Bhad Bhabie was once a divisive meme star, but now she’s off to a viral start as a rapper. In September, the 14 year-old Florida native released her debut song, “Hi Bich,” and since then she’s been adjusting to the music industry while navigating a constant flood of criticism. During a recent visit to The FADER, Bhabie talked about becoming a rapper, haters, and why she thinks you can't "act a color."
Watch the full video above and read the interview below.
When the Cash Me Outside meme blew up, what did think was going to happen to your life?
When that meme blew up, I didn’t know. I had just got home [from a program], I hadn’t been on social media for months. I hadn’t seen a phone for months. I didn’t even know how to say the word “meme.” [Laughs] At first I was just like — my instinct was to cuss out everyone who said anything to me. If a fan came up to me and wanted to take a picture of me, I’d be like, “Why the fuck do you want to take a picture with me? I don’t even know who the fuck you are, you’re just coming up to me saying this wack ass shit to me?” But, now I’m like, “Okay.” As soon as I realized, I’m famous, I wasn’t big-headed about it, I was just like I need to be sort of respectful.
How and when did you first start rapping? What made you start taking it seriously?
They came into the studio and were like you should record a song. I was recording this song called “Fake Ass Bitch,” and an A&R walked in and was like, “I fuck with this. I want to work with her.” From there, everything popped off. I had to realize, I’m going to really do this and I’m not just sitting here rapping someone else’s song. I had to realize, This is my shit, my music, words and thoughts. That whole move from social media to the industry is crazy and makes you look at everything differently. Music is a whole other world so you have to pack your shit and move into that world.
How did “Hi Bich” come about?
This is the second time I was in the studio. They were like "We have this beat and then we have this hook." All it said was, “Hi Bich” but the whole "sniff it, roll it" thing wasn’t there, it was some other wack shit and I’m like, “No we need to change that.” It killed me when I really found that some people don’t write their hooks, and verses too. I was like, “So they don’t really mean that?” I had someone in there that was coaching me through certain things, because like I said it was the second time I was in the studio. So he’s like, “We can change this” and then it became the “Hi Bich” that we know it to be today.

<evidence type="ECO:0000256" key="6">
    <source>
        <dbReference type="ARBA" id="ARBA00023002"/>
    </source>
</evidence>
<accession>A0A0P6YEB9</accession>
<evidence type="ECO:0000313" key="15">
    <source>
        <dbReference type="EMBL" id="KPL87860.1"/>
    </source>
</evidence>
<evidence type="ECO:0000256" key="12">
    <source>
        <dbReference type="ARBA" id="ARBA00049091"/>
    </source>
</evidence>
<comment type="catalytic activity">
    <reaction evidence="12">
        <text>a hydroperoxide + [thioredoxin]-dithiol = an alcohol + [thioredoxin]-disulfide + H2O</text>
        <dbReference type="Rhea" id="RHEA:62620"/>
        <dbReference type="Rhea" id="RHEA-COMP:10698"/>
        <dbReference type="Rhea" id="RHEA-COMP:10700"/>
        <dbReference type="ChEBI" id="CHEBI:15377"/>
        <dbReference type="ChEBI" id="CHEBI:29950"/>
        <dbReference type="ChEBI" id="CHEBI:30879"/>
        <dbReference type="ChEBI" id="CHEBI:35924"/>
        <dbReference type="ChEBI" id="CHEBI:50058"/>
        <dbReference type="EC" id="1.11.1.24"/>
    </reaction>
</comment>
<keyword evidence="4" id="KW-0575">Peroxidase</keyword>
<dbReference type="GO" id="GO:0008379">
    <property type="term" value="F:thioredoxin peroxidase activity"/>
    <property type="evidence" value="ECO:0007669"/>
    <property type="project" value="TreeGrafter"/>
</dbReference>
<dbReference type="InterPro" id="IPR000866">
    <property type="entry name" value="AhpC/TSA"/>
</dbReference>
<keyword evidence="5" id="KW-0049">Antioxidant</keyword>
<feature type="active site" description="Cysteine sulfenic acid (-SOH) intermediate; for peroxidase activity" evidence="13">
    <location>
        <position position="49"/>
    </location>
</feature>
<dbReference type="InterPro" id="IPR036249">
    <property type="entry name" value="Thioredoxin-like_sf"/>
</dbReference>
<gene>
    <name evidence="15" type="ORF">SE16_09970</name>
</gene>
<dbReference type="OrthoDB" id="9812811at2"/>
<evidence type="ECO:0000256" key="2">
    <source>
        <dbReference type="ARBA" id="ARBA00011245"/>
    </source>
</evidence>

Did you expect for it take off so quickly?
Being so young and being a female it’s like are they going to look at this like, “Look at this little ass girl trying to rap, what the fuck is this?” So it was scary for me to put out at first. I’m not saying I wasn’t confident because I was, I was just scared for the stupid people who always have something negative to say and something negative out of everything.
Why do you think people hate on you so much? Or have so much criticism?
People are going to hit that dislike button but there are more people who are going to hit that like button, that’s all that matters to me. If there’s going to be 30% haters and 70% of people who like me, I’m totally fine with that. I’m going to be completely raw with this: Artists fight to get where they are, like started off with 10 views on SoundCloud. And I put out my first single and it’s 1 million views in one day, and I think some of them don’t like that. It’s because they think they watched other artists grow up and I just jumped into this shit. I’ve worked to get where I am still, I put in the same amount of hours in the studio and working my ass off like whoever else is doing. Just because they didn’t have that kick-start doesn’t mean that I don’t deserve to be where I am.
A lot of people have said that sometimes the way you talk and act isn’t genuine and is an exaggerated portrayal of black culture. What do you say to that?
I look at that cultural appropriation shit and I just ignore it because it’s ridiculous, it really is. You cannot act a color. Do not tell me I’m acting black because I’m not. I’m acting “urban,” or whatever you want to call it. I don’t even have a name for it, I call it, “me.” How I act is me. I get braids all the time, you can’t tell me I’m acting black because I braid my hair. That makes no sense whatsoever. One race does something more than another race. Honestly, Asians started tattoos. Every single race has tattoos. How come they don’t tell me I’m culturally appropriating because I have a tattoo? If someone wants to do something they should just do it, as long as they’re happy with it. If you’re not happy with it then don’t do it. Do what you’re happy with and not what you think who ever else is going to tell you about you “acting a color.” You don’t act at all, you just do what you think is best. There’s no way to act a color, that shit’s ridiculous.